Yes! It truly was. First of all, I remember almost everything about the show. The set. The studio. Where I ate lunch (Denny’s.) It’s so imbedded in my brain, it feels like yesterday! I loved Nell Carter, she took me under her wing the moment I met her. She was my most frequent Denny’s partner!
I loved everything about doing the show. We rehearsed in rehearsal halls next to The Facts of Life and Diff’rent Strokes. We taped on the same sound stages as Three’s A Crowd and People’s Court. (I used to see the people come off the stage crying after Judge Wapner yelled at them…)
I was tutored on the set. A lot of people ask what it was like: missing school, dances, prom, football games. Well, I traded that for things like the Emmys! Some of my favorite memories are the silly little things: I used to count how many hookers I’d see on my way to the set on Sunset Blvd. I used to love when the touring companies of other Broadway shows stayed at my hotel and we’d play together at the pool. I loved all the vegetarian meals I ate with the Phoenix family (Yes, those Phoenixes and yes, that’s why I’m still a vegetarian today.) I adored going to play Ms. PacMan at Denny’s with Nell!
Not such fun memories: My on-set hair dresser burning my hair with a curling iron, until my head was smoking! Breaking my
finger, rib, and toe doing beach gymnastics with all my “Circus of the Stars” friends (one of the BEST things!), and having to still tape the show while pretending nothing hurt.
Sounds like you have a lot of fond memories of growing up in the business. You’re so grounded, and you’ve had a long, successful career in an industry that often changes people. I really respect how down-to-earth you are. How did you manage not to head down the dangerous road of so many child stars?
First of all, thank you. Life on the set was MY normal. And I have to say, I was REALLY normal. Boring even. I never did drugs, drank, or smoked. Nothing. I sure knew where to find it all. But when people think it’s “Hollywood” that does in child stars, I don’t agree. If I was going to get into trouble I knew darn well how and where to do it and whom to do it with. I of course can credit my parents and older sisters for raising me right, but there does come a time in your life where you make your own decisions and determine right from wrong, based on your principles. But also, I really do think it’s having a good, grounded family. I mean, I was not the breadwinner for the family – as some child actors are forced to be. Sure there were pressures of learning lines and being on time for work, but heck, I LOVED it. It was like one big great hobby that I just HAPPENED to get paid to do!! I traveled home a lot during the show’s hiatus. And I didn’t take it all for granted. Because boy, did I hear a lot from my dad: “It’s like winning the lottery kid! It only happens once.”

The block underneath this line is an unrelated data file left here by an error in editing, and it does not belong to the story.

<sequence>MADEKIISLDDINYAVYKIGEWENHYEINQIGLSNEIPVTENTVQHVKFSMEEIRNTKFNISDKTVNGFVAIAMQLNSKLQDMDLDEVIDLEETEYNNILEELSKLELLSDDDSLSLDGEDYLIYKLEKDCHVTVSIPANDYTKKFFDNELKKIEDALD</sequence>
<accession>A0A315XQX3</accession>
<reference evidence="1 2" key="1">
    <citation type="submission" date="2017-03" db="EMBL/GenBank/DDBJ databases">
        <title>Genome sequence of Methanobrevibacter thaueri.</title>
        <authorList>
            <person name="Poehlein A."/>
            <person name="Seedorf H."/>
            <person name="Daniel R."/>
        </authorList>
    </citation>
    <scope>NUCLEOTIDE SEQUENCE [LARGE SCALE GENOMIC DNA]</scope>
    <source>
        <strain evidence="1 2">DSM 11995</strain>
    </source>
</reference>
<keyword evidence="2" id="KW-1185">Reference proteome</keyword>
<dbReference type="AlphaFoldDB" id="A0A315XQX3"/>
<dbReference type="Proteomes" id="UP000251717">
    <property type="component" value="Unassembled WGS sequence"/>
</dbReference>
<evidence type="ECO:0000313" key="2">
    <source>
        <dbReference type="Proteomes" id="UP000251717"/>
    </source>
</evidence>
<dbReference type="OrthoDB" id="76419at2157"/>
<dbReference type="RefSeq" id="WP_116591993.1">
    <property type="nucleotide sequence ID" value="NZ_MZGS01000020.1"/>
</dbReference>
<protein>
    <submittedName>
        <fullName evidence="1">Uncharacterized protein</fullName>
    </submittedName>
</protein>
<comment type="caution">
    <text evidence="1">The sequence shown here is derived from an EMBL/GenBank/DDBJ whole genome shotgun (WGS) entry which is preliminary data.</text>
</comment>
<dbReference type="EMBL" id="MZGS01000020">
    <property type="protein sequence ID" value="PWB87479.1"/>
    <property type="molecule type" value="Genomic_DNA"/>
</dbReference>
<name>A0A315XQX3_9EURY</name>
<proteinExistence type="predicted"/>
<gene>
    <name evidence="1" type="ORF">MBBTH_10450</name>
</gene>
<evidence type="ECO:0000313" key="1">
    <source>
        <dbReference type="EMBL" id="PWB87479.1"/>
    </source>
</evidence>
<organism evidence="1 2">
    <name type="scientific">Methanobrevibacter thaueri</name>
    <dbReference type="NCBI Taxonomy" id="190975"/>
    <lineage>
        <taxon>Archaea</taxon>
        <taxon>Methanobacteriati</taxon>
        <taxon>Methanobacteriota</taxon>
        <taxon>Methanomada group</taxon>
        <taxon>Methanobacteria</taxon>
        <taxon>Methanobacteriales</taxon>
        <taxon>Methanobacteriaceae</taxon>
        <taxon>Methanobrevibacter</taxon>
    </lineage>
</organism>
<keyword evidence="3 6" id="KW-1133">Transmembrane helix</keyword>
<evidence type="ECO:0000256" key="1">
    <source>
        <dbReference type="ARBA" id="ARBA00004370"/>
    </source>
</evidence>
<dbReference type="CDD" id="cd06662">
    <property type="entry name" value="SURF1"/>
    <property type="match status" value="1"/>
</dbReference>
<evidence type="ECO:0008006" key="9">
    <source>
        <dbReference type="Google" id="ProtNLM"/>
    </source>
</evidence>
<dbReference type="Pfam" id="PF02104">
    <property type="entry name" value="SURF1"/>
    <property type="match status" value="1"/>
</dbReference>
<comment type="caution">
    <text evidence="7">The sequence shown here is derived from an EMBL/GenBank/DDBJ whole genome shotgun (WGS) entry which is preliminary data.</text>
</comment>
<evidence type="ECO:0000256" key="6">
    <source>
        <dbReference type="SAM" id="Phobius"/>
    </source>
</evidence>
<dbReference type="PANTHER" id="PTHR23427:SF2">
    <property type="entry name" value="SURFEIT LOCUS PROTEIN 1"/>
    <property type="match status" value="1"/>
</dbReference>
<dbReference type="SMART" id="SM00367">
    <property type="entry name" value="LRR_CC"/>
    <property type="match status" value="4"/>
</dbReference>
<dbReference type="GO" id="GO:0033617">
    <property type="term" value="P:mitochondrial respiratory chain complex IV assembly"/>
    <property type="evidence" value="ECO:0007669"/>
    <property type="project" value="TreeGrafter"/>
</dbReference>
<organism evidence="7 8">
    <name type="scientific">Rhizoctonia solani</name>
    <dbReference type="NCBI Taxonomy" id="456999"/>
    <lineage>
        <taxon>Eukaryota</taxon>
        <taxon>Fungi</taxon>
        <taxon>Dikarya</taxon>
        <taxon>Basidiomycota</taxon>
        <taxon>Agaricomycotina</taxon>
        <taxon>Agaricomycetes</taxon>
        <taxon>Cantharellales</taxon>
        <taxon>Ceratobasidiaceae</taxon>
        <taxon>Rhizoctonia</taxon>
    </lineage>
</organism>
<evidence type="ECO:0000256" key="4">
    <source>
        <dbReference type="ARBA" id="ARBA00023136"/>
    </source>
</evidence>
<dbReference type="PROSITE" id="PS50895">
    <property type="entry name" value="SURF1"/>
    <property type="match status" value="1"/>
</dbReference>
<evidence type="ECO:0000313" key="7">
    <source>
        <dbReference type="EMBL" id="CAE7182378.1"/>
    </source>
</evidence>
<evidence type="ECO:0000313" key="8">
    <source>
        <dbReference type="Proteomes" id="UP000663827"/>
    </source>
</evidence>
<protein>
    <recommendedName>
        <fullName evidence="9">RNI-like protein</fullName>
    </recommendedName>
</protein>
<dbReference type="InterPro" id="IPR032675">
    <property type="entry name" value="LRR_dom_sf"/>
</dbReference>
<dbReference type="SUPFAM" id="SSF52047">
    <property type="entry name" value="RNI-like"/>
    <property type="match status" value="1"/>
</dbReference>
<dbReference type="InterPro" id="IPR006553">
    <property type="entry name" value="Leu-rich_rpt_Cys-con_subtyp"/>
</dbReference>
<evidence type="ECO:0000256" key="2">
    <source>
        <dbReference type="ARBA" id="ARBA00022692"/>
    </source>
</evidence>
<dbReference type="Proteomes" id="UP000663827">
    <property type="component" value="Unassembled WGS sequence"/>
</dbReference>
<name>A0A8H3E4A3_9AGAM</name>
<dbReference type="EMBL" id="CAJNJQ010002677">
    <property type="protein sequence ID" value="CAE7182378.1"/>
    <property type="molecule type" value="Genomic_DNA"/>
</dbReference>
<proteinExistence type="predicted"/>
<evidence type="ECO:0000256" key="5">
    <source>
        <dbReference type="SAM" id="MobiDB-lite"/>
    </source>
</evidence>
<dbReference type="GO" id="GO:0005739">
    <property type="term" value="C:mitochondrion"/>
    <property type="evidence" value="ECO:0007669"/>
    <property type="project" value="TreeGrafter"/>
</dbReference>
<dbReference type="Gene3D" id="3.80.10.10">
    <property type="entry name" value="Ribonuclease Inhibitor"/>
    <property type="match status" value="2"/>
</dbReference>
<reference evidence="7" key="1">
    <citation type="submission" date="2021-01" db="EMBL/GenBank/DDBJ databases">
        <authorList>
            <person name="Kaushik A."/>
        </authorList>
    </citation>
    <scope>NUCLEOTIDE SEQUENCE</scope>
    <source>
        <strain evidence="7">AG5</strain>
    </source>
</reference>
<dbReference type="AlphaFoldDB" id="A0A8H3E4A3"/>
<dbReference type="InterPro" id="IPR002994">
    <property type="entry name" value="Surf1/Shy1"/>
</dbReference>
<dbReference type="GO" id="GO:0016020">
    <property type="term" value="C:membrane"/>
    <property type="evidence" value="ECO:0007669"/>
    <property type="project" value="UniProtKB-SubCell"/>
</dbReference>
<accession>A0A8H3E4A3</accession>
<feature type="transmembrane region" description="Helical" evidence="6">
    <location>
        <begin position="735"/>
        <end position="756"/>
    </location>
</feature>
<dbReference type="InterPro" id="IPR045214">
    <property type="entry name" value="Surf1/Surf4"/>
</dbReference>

After Gimme A Break! wrapped, you returned back East and attended NYU. Was that a tough transition to go from TV star to college kid?
A little, actually. First, I deferred for 2 years because I was still doing the show – so I was a little older than the other freshmen. Also, I had applied to only NYU because it’s where my friend Jamie Gertz applied, and it was kind of the only one I knew about. And if another series came along, I figured I might not ever go! But there I was.
I only kinda/sorta fit in. Okay, NOT. I didn’t smoke or drink or party. I went home to Pennsylvania every weekend instead of going to bars. I went to bed early and woke up early and played tennis with some old neighborhood folk on the top of the gym at NYU. But I made friends, some who I still see today and who visit me in CA – now with their KIDS!